If you close your eyes and envision what a vegan looks like, you might be thinking of an individual wearing Birkenstocks and tie-dye while holding a "SAVE THE PLANET, DUDE" sign outside of a steakhouse. While the hippie might be the most common archetype for veganism, it's certainly not the only one. Vegans can come in all shapes, sizes, and ages- and some of us might even share different values or have different reasons for going vegan! But something we all have in common? We want to bust some of the most common myths about the vegan lifestyle.  Here are some of the most common statements you might hear about veganism: 

Fact or Fiction: "Vegan" and "plant-based" are synonymous.

This is one of the most common fictions within food dialect. A plant-based diet does not include animal products (i.e. dairy, meat, eggs, honey, etc.) while veganism encompasses the idea that animals should not be used for any form of exploitation (i.e. food, entertainment, or clothing). Vegans will typically avoid purchasing any products that might be connected to the exploitation of animals, so you probably won't see a vegan wearing leather shoes any time soon. In short, veganism is more of an ethical approach to living rather than just a diet.  

Fact or Fiction: All vegan food is healthy. 

Oreos? French fries? Swedish fish? Ben & Jerry's non-dairy pints? A definite (and inconvenient) fiction. Here are some more snacks you probably didn't know were vegan! 

chocolate, cream, cake, brownie, sweet, candy, pastry, cookie, vanilla, filling, Oreos, Oreo, half eaten
Anna Arteaga

Fact or Fiction: Being a vegan is expensive.

 Definitely fiction- but only if you choose the "right" kinds of food! Many people first think of Beyond Burgers and meat substitutes when they think of veganism. These foods can run for upwards of $6 a package, making them super financially unsustainable on a college budget. You can minimize your food costs by purchasing frozen produce, buying grains and legumes in bulk, and cooking foods at home rather than eating out often. I meal prep all of my food for the week at home and my grocery bills run less than $15 weekly.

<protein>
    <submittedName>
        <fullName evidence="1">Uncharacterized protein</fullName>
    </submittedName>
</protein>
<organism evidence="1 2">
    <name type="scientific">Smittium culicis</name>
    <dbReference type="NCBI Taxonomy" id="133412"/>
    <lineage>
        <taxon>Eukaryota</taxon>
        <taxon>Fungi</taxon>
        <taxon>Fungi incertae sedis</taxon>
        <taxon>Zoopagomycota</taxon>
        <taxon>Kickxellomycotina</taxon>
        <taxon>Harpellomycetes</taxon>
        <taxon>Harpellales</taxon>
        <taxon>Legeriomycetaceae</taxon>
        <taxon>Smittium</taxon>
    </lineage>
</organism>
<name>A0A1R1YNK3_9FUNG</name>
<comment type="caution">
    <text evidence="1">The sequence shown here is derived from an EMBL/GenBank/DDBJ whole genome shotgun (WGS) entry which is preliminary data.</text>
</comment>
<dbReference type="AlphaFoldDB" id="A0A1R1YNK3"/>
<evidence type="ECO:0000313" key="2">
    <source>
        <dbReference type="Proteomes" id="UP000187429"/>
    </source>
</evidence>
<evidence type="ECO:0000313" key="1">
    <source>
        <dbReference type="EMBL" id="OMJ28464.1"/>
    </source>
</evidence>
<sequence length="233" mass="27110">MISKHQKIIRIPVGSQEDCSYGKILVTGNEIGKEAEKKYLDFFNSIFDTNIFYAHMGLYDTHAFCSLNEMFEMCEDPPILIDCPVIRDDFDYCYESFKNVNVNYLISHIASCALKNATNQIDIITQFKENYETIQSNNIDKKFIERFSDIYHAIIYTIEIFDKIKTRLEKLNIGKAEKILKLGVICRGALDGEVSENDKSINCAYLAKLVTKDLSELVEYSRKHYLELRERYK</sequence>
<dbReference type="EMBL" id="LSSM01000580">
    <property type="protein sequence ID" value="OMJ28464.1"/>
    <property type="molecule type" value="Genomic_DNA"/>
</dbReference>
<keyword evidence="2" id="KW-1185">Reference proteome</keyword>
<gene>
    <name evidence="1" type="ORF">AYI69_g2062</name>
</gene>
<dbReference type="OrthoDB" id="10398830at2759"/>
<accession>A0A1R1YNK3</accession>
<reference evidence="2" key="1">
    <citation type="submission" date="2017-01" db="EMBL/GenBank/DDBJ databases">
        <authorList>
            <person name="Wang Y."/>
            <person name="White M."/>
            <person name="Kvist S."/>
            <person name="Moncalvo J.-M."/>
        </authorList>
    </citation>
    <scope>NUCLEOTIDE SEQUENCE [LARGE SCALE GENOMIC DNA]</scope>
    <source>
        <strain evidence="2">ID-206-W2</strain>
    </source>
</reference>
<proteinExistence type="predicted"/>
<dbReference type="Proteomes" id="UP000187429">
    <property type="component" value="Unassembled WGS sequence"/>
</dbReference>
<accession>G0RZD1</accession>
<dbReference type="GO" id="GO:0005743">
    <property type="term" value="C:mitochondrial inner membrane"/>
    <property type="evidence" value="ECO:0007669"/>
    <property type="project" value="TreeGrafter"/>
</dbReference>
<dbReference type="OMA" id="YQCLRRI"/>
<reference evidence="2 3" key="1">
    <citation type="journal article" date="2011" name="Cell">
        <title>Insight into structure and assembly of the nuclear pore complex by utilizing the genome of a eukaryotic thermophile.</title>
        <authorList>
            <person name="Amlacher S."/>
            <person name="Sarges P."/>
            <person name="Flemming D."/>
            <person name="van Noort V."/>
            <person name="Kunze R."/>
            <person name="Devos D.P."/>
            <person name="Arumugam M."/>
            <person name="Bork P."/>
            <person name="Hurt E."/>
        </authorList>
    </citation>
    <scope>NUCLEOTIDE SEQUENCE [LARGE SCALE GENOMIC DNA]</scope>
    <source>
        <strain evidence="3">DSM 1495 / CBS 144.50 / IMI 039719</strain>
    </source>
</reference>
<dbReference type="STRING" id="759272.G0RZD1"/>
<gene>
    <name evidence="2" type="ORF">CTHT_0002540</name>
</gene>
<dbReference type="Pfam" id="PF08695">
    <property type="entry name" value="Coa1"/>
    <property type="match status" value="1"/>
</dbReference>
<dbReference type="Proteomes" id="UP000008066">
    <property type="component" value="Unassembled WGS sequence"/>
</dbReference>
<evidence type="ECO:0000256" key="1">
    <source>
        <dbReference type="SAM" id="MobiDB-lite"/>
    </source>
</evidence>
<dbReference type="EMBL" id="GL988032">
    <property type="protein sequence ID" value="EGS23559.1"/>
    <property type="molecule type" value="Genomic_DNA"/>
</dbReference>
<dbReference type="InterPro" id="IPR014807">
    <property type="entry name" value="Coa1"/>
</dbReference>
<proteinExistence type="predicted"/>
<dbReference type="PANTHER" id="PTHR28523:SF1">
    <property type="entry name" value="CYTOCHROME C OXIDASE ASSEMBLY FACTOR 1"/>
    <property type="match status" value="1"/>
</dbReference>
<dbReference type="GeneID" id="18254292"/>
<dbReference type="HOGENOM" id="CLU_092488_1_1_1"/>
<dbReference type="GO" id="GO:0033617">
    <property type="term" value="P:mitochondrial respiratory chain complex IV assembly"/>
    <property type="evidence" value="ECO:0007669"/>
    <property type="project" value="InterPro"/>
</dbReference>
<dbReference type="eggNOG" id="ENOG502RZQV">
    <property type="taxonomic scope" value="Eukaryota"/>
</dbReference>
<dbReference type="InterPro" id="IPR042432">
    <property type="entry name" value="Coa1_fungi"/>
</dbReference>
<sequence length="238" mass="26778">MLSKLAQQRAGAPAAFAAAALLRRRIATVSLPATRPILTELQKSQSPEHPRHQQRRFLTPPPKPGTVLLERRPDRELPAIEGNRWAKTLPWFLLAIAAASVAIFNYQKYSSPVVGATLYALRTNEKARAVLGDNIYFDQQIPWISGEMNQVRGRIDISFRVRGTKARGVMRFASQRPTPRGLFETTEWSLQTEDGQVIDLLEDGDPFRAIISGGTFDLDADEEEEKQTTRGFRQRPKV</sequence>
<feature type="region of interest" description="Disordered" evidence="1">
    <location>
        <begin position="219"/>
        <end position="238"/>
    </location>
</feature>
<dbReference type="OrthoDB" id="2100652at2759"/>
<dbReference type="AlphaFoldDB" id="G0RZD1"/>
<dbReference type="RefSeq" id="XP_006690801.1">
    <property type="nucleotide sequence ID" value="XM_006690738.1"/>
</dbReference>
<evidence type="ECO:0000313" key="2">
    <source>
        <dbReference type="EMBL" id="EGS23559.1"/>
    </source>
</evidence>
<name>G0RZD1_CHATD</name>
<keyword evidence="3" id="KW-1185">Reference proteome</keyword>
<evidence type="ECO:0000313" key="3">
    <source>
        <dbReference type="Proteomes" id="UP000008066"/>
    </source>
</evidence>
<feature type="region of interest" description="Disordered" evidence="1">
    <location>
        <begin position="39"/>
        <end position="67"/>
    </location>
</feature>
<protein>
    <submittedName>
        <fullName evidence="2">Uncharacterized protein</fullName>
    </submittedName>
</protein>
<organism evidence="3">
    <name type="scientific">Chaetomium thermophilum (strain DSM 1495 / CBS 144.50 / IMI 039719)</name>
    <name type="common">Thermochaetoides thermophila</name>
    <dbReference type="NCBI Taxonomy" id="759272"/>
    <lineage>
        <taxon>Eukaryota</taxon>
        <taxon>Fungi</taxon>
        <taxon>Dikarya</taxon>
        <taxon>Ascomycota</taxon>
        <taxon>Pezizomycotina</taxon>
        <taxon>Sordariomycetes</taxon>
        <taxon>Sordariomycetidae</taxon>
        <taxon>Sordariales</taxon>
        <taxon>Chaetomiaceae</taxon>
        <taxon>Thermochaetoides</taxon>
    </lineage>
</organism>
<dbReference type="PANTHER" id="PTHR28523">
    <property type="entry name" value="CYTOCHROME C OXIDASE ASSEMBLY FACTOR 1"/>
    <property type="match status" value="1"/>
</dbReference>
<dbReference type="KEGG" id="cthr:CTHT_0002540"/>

Fact or Fiction: Vegans don't eat enough protein.

A fiction, and one that is often perpetuated by the meat industry! Protein can be found in almost every food from nuts to broccoli to tofu. As a vegan, it is crucial to track protein intake to make sure you're getting enough (approximately .6g per pound of body weight) and that you're getting protein from a diversity of sources. In other words, it just means reading labels a little more carefully.  It can also mean having to get creative with how you get your protein! 

nut, walnut, sweet, meat
Torey Walsh

Fact or Fiction: Preachy vegans are the worst kind of people.

Coming from a vegan, this is a definite fact. I wish more people understood that veganism is a choice & isn't necessarily suited for every lifestyle. If you're a vegan, great! If you're not, great! 

Fact or Fiction: Vegan food is "cruelty-free".

This one is a fiction often avoided by vegans and those who don't look beyond the surface level of the food system. The production of many fruits and veggies is dependent on the exploitation of vulnerable populations of workers. In some cases, managers will withhold pay, force workers to live in sub-par living conditions (i.e. housing without clean water and/or heat), or threaten deportation if workers do not adhere to certain standards. Not only are these injustices a human rights nightmare, but they ultimately have trickle-down impacts on consumers. Knowing where your food comes from and who produces it is an important step in becoming a more informed and ethical consumer. 

Fact or Fiction: Being vegan is really hard!

This one can either be a fact or a fiction, it's all up to you! If you've eaten vegetarian or pescatarian for your whole life, veganism might be easy than quitting animal products cold turkey (or may I say, cold Tofurky?) You're also more likely to adhere to veganism if you're surrounded by a supportive community that can provide recipes and advice during your transition.